When I was a teenager (admittedly, a long time ago), a 500cc bike was considered a big bike. I thought Honda’s CB350s were fast, and CB450s were really fast. Now, of course, a 500cc bike is hardly considered a “mid-displacement” machine.
Nevertheless, we were pleased to see Honda revive a smaller displacement twin a few years ago, and certainly enjoyed our test of the CBR500R. The precise displacement is 471cc for this fuel injected parallel-twin with four-valve heads. A nice six-speed transmission provides a good range of gearing, as well.
Honda offers this motor in an adventure-style machine, as well. Indeed, the subject of this test is the 2016 CB500X, which has all the prerequisites of the adventure tourer category, including upright ergos, a wind screen and increased suspension travel (5.5″ front and 4.7″ rear).
Perhaps not all the prerequisites of the category, as the CB500X makes do with 17″ wheels both front and rear. Some adventure tourers have 19″ front wheels for better off-road usability (occasionally you can find a 21″ front). Those wheels are shod with Dunlop Trailmax tires sized 120/70 in front and 160/60 out back.
The suspension is non-adjustable with the exception of spring preload on the fork and shock. Like its siblings, the CB500X has a single front brake disc sized 320 mm squeezed by a two-piston caliper, and a smaller 240 mm rear disc with single-piston caliper.
Curb weight (with the 4.6 gallon fuel tank full) is a claimed 427. 6 pounds. Reasonable, but not quite as light as you might expect a 500 twin to be. As we found out, 4.6 gallons provides more than 250 miles of range, even when the bike is ridden aggressively.
The 2016 CB500X is actually the second iteration of the model, which was updated for 2016 with a number of changes. Suspension tuning was changed and adjustable fork preload was added. Additionally, more wind protection comes from a taller screen and lighting improves with LEDs both front and rear. Styling is “sharper” according to Honda, and detail changes include a new muffler design, adjustable front brake lever, improved gear-change feel and a hinged fuel cap.
Riding the CB500X was a very pleasurable experience for a number of reasons. First and foremost, this is an extremely comfortable motorcycle. Invitingly so … if you have several bikes in the garage and are in the mood for a stress-free ride, the CB500X beckons.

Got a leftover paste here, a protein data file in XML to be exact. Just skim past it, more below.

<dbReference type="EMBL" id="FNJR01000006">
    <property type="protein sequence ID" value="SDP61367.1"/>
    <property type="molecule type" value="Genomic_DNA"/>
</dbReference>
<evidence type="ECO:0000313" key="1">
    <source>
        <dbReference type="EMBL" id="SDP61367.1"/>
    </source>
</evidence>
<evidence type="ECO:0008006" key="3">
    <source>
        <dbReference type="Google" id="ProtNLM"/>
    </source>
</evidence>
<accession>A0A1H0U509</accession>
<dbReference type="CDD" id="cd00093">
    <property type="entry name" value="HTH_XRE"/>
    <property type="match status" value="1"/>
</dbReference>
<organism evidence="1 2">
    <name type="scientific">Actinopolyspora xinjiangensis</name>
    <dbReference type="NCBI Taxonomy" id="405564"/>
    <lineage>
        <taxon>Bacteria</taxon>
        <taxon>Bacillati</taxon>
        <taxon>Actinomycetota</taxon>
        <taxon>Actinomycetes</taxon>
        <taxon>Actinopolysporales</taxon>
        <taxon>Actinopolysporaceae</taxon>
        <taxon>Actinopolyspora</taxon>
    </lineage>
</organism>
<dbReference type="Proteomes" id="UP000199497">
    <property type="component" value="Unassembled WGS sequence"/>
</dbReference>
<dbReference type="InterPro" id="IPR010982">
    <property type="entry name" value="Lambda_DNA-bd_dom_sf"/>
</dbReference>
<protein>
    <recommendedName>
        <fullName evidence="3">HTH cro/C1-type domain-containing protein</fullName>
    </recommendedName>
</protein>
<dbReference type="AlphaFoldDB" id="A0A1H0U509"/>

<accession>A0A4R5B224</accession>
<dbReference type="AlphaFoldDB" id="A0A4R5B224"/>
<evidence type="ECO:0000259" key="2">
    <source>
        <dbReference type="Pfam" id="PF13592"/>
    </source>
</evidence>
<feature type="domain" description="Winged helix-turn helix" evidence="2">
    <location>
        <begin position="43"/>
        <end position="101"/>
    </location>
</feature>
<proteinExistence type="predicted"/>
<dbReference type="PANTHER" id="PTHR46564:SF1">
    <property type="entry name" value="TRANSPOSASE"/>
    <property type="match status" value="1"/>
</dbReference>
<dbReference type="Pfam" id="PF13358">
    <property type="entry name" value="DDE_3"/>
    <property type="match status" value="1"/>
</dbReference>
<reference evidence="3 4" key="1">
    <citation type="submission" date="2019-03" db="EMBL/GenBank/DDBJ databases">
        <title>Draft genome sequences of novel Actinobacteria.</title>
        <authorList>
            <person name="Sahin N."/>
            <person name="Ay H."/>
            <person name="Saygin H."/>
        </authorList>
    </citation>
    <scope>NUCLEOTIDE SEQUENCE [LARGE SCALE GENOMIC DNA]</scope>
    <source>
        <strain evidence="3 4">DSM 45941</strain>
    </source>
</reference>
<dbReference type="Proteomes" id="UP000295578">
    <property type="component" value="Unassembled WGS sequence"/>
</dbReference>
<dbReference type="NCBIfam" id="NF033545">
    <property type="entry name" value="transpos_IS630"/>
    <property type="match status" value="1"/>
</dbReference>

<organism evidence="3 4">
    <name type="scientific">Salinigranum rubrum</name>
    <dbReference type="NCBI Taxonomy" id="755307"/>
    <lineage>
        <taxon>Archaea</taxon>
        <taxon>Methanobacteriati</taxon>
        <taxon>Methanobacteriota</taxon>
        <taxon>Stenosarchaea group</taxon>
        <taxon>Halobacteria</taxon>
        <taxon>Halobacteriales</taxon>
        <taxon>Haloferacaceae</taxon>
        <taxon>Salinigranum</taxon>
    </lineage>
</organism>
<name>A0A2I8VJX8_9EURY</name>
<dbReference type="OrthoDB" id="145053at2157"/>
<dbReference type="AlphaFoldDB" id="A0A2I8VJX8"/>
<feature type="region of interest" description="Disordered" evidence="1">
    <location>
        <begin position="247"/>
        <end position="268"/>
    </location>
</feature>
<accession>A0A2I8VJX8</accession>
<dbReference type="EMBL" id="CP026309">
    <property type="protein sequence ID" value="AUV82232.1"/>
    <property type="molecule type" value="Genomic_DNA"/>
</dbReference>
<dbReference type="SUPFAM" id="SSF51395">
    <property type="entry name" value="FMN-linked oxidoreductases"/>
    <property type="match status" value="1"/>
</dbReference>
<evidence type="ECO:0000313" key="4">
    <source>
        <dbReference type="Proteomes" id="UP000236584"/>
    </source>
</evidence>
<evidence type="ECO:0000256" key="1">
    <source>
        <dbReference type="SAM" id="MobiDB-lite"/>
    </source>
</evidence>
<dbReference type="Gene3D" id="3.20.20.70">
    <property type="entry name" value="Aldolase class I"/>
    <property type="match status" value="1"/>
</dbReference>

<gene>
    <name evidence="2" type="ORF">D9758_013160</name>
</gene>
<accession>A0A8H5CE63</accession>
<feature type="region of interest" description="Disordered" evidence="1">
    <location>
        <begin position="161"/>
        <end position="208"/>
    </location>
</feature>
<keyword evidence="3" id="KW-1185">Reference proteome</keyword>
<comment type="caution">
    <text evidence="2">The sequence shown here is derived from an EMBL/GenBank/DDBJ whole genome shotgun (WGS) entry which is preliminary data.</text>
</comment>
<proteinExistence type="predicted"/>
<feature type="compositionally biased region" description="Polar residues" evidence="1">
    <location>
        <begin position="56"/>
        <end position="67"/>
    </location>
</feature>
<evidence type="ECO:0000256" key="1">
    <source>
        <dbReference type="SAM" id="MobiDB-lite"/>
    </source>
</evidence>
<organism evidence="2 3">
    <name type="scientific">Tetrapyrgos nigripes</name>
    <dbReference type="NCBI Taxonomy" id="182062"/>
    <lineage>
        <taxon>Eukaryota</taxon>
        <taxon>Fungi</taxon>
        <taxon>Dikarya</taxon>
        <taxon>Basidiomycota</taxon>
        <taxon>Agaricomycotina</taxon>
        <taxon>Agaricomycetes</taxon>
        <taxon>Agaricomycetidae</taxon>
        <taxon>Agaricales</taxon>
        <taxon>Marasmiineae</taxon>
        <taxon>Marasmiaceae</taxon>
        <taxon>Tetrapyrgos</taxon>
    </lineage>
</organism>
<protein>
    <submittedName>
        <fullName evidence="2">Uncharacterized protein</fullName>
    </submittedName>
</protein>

For an adventure bike, the seat is also relatively low (31.8″), and lifting it off its side stand and moving it out of the garage couldn’t be much easier.
The power won’t snap your neck back, but it is a nice step up from the current batch of 250s and 300s, both in terms of torque and peak horsepower. The fuel injection is dialed in well and the power spread is wide. Even on the highway at elevated speeds, where the 300s can feel a bit wheezy, the CB500X had plenty of speed and felt relatively relaxed in the 70-80 mph zone.
Fuel economy is also exemplary. It is hard to get less than 55 mpg (even while wringing its neck we achieved this figure), and getting close to 65 mpg is very doable. With 4.6 gallons on tap, the theoretical range of the CB500X is all the way up in 300 mile territory. If you haven’t owned a bike that you can fill up and ride, and ride … and ride without worrying about running out of gas, this is a joy in itself.
Handling is light and predictable, as well as stable at higher speeds. Nevertheless, the first thing we would do to the CB500X is swap out the hard Dunlop semi-knobbys for a pure street tire of good quality. The CB500X deserves this treatment, which would undoubtedly improve both performance and comfort (as well as fuel economy).
Suspension tuning of the largely non-adjustable units is good, although damping of small choppy bumps in front is characteristic of non-cartridge forks. That is, a bit harsh. Other bumps, including undulating surface changes, are handled well. Light off-roading (graded fire trails, for instance) works better than on bigger, heavier bikes, but is not this bike’s strong suit.
The brakes work surprisingly well given their specification. This makes sense given that a similar single front disc set-up is used by Honda on the much heavier NC700X. Both feel and power are more than adequate.
A legible, informative instrument panel, and windscreen adjustable for height, also enhance the comfort and practicality of the CB500X. Even the passenger accommodations are reasonably generous, and several Honda accessories, including luggage, make the CB500X a more than reasonable platform for touring. We did two, 500 mile days on the CB500X.
Indeed, given its heritage, it shouldn’t be surprising that Honda can produce a modern parallel twin of high quality. That is exactly what we have in the CB500X. A bike that is as fun to ride as it is practical and comfortable.
Although we tested a 2016 model and the 2017 version has already been announced, there are no changes whatsoever save color choice . For 2017, the CB500X gets a $100 price bump to an U.S. MSRP of $6,599. The 2017 model is only available in Candy Rose Red. Take a look at Honda’s web site for additional details, specifications and available accessories.
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